• Increased cost or uncertainties from US-China tensions and COVID-19 are reported as the main obstacles for investment decisions by American companies in China.
    • The survey suggested that American companies remain committed to the Chinese market over the long term, despite trade frictions and rising calls for economic decoupling by political hawks weighing on investment decisions and near-term economic prospects.
  5. Chinese tech startup Human Horizons will debut its electric vehicle (EV), known initially by its prototype name HiPhi 1, at the 2020 Beijing Motor Show, which opens on 26 September. The model, which will officially be named the HiPhi X, will be offered in rear- and all-wheel-drive derivatives. Battery options will include a 96-kWh battery pack that provides a range of at least 610 kilometers. HiPhi is a premium brand introduced by Human Horizons. With the HiPhi X, the startup is looking to showcase its latest technologies on a production EV. Human Horizons itself is focused more on the development of mobility solutions, especially technologies that accelerate infrastructure upgrades for cities looking to build a more intelligent transportation system. According to the company, the HiPhi X is equipped with an advanced, highly personalized onboard artificial intelligence (AI) assistant, HiPhiGo, which has been developed in collaboration with Microsoft. The HiPhi X is able to analyze massive amounts of information and make decisions utilizing cloud computing with a powerful data analysis engine, which results in a highly intelligent and smart vehicle. (IHS Markit AutoIntelligence's Abby Chun Tu)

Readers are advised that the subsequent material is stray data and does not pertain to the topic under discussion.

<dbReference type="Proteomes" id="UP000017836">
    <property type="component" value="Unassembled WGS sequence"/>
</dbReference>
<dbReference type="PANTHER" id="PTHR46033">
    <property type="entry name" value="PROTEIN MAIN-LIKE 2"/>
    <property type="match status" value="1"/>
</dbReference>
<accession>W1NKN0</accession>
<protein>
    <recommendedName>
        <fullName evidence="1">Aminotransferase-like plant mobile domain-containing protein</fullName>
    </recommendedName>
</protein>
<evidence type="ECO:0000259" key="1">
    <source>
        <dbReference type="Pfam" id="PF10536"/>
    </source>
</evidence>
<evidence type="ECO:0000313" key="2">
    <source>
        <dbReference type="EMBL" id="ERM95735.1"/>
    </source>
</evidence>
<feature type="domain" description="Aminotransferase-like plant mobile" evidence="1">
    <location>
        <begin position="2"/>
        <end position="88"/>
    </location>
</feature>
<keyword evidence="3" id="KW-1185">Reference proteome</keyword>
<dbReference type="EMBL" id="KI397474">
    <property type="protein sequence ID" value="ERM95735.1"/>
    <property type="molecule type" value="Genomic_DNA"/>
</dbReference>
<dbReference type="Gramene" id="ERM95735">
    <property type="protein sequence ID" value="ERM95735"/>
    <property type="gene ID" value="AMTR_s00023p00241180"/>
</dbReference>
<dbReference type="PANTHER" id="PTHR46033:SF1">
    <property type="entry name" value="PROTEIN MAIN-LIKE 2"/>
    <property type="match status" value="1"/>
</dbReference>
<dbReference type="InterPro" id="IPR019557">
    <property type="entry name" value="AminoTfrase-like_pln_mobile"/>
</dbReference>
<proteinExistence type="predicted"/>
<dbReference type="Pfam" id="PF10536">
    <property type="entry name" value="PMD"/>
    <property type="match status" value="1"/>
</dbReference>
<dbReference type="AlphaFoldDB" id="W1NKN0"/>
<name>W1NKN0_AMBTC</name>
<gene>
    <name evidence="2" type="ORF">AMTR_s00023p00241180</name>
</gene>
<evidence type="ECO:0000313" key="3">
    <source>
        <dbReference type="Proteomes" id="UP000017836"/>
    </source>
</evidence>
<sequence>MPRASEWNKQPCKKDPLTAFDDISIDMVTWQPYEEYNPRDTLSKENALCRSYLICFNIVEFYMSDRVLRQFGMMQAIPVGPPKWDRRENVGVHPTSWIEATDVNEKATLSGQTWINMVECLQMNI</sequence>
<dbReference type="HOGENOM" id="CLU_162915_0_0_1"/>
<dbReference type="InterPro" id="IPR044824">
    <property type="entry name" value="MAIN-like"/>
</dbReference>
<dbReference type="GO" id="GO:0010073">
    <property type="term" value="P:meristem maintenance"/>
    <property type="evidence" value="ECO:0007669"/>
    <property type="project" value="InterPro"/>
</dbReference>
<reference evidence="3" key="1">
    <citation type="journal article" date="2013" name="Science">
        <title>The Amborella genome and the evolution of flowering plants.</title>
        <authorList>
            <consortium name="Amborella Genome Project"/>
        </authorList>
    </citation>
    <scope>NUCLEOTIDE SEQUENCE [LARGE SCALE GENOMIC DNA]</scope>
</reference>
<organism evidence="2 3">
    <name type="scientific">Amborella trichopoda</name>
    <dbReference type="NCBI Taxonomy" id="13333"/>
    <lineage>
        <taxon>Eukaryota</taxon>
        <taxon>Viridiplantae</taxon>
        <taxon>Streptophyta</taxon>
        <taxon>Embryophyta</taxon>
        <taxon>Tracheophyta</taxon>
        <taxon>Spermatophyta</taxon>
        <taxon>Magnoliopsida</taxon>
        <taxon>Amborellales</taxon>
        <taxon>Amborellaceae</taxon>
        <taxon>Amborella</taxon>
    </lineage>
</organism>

6. Chinese battery-maker Contemporary Amperex Technology Company Limited (CATL) is working on a new technology that will allow battery cells to be integrated with an electric vehicle's (EV) chassis, shedding traditional casings that make battery systems bulky. According to Reuters, CATL chairman Zeng Yuqun hinted at the roll-out of the new technology before 2030 at an industry conference in Wuhan yesterday (12 August). By integrating cells directly into an EV's frame, the battery-maker can fit more cells into the vehicle, thus extending its range. With the new technology, EVs could have a driving range of more than 800 km, according to Zeng. CATL, as the industry's largest EV battery-maker, has been working with an array of OEMs, including premium automakers BMW and Daimler, to develop competitive solutions for their upcoming EVs. (IHS Markit AutoIntelligence's Abby Chun Tu)
  7. SHI reported a revenue of USD 1.4 billion (KRW 1.7 trillion) for the second quarter of 2020, 9% lower than that of USD 1.5 billion (KRW 1.8 trillion) achieved a year ago because of revenue recognition of project as a result of COVID-19 quarantine measures. (IHS Markit Upstream Costs and Technology's Jessica Goh)
    • Net loss for the same quarter more than doubled from USD 266 million (KRW 309.4 billion) in Q2 2019 to USD 578 million (KRW704.3 billion) owing to high operational loss.
    • Second quarter 2020 operation loss plunged from USD 48 million (KRW 56.3 billion) in same quarter last year to USD 581 million (KRW 707.7 billion).
    • Additional write-offs of the five drillships, decreased offshore workload due to COVID-19 quarantine measures and provision for guarantee for after-cost construction led to the deepened loss.
    • Backlog as at end June 2020 stood at USD 19.9 billion, 13% lower compared with its 2019 full year backlog of USD23.0 billion.
    • Three LNGCs, three containerships and one tanker were completed in the second quarter.
    • No new orders were secured in second quarter 2020.
    • SHI expects delays in its under-construction projects in the first half of 2020 due to COVID-19 evacuation measures from the yard to be recovered in the second half as most of the employees and service engineers returned to the yard in July.